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Skull Cap (Calvaria)

It creates the roof of the cranial cavity. Superior portions of frontal, parietal and occipital bones create skull cap.

Internal surface: The internal surface seems as an ovoid hollow plate of bone and presents these features:

Coronal, sagittal and lambdoid sutures

  • Sagittal sulcus: It lodges the superior sagittal sinus and is an anteroposterior groove in the median plane. It becomes wider and at internal occipital protuberance, it becomes constant with the right transverse sulcus, when followed posteriorly.
  • Granular pits: They lodge arachnoid granulations and these are numerous atypical depressions on every side of the sagittal sulcus. They’re more notable in skulls of aged individuals.
  • Vascular grooves: All these are generated by the terminal branches of middle meningeal vessels. Groove for the anterior branch can be found behind the coronal suture, on the other hand that for the posterior (parietal) branch is more posteriorly set.

The terminal branches of middle meningeal artery are divided from bone by their corresponding veins; for this reason, the vascular grooves are generally created by the veins rather than by the arteries.

Parietal foramina: It’s 1 on every side near the sagittal sulcus about 3.5 cm in front of the lambda.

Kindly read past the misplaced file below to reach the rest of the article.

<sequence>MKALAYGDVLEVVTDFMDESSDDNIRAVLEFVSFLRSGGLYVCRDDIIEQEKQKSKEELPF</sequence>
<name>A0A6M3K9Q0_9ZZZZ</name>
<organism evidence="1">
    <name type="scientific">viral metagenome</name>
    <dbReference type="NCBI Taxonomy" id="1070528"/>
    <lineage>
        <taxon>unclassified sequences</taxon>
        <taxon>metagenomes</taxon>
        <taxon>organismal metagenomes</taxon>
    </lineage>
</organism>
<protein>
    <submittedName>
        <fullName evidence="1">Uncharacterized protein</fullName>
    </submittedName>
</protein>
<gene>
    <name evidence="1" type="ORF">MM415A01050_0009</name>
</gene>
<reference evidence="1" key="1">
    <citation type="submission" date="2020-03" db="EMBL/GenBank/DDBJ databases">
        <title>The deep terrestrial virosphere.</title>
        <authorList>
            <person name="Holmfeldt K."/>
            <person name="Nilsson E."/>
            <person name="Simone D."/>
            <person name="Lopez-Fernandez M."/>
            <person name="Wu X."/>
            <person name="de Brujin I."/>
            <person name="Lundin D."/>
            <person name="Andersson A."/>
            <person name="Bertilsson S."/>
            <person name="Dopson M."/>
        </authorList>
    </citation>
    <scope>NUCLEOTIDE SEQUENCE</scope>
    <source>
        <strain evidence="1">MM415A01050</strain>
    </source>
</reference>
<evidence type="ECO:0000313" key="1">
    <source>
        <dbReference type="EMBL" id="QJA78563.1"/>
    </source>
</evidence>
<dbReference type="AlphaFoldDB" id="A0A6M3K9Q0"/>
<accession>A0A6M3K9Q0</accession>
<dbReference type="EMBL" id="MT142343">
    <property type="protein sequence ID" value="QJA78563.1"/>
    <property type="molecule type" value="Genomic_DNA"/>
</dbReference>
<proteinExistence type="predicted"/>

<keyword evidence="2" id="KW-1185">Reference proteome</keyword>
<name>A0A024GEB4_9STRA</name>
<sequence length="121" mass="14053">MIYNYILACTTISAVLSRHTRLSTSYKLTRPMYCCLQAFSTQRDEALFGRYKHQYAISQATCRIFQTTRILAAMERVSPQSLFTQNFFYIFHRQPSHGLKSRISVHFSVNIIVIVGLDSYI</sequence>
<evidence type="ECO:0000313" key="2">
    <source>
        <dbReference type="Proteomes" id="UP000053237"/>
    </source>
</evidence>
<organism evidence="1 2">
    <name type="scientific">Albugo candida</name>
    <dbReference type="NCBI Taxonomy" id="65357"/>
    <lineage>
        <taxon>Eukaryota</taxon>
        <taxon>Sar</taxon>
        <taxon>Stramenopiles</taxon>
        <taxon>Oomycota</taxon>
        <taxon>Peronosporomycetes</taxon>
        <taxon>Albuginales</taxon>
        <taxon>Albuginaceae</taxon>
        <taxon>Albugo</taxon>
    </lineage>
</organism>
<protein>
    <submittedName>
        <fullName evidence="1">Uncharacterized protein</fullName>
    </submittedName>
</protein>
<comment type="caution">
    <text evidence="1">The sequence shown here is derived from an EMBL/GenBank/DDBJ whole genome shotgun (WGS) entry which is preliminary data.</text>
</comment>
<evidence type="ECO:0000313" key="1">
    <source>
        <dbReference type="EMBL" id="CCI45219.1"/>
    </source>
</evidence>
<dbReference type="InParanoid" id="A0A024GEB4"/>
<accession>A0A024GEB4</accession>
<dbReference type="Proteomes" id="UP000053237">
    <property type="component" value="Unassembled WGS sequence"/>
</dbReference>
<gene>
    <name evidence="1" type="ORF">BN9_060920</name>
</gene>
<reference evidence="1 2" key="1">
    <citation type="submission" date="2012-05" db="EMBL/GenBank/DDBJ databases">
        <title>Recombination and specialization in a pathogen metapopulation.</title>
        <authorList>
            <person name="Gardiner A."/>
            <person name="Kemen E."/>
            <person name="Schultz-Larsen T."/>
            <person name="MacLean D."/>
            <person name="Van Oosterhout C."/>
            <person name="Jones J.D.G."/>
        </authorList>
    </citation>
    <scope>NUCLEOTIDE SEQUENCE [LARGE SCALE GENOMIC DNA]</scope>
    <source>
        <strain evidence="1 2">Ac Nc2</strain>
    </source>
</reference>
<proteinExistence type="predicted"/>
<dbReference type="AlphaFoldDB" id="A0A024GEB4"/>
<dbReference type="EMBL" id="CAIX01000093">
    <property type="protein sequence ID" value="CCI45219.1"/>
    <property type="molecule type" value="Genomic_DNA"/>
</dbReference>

Impression for cerebral gyri: They can be quite less marked as compared to those on the internal outermost layer of the base of the skull.


The bones of skull cap (cranial vault) contain outer and inner layers/plates of compact bone (usually named outer and inner tables) with an intervening layer of the spongy bone named diploe.

In kids, the bones of cranial vault are created of just one layer of the compact bone.

The outer table is thick, bouncy and tough on the other hand the inner table is thin and fragile. The bumps on head might cause fractures of either 1 or both the tables. When the inner table is fractured, its tendency to shatter and can lacerate the underlying vessels inside the dura mater. The diploe is filled up with red bone marrow.

Diploic Veins

The blood from the diploe is emptied by diploic veins. These veins drain mainly into the intracranial dural venous sinuses. They lack valves and convey with the veins draining the scalp that clothe the cranial vault. The identifiable diploic veins are typically 4 on every side and descend just about vertically to open into the closest suitable venous sinus. All these are as follows:

  • A frontal diploic vein that comes forth from the bone in the supraorbital foramen to join the supraorbital vein.
  • An anterior temporal (parietal) diploic vein that pierces the greater wing of the sphenoid to join the sphenoparietal sinus or the anterior deep temporal vein.
  • A posterior temporal (parietal) diploic vein that pierces the inner table in the parietomastoid angle to join the transverse sinus.

An occipital diploic vein (the largest) that pierces the inner table near the internal occipital protuberance to join the transverse sinus near the confluence of sinuses or into an occipital emissary vein

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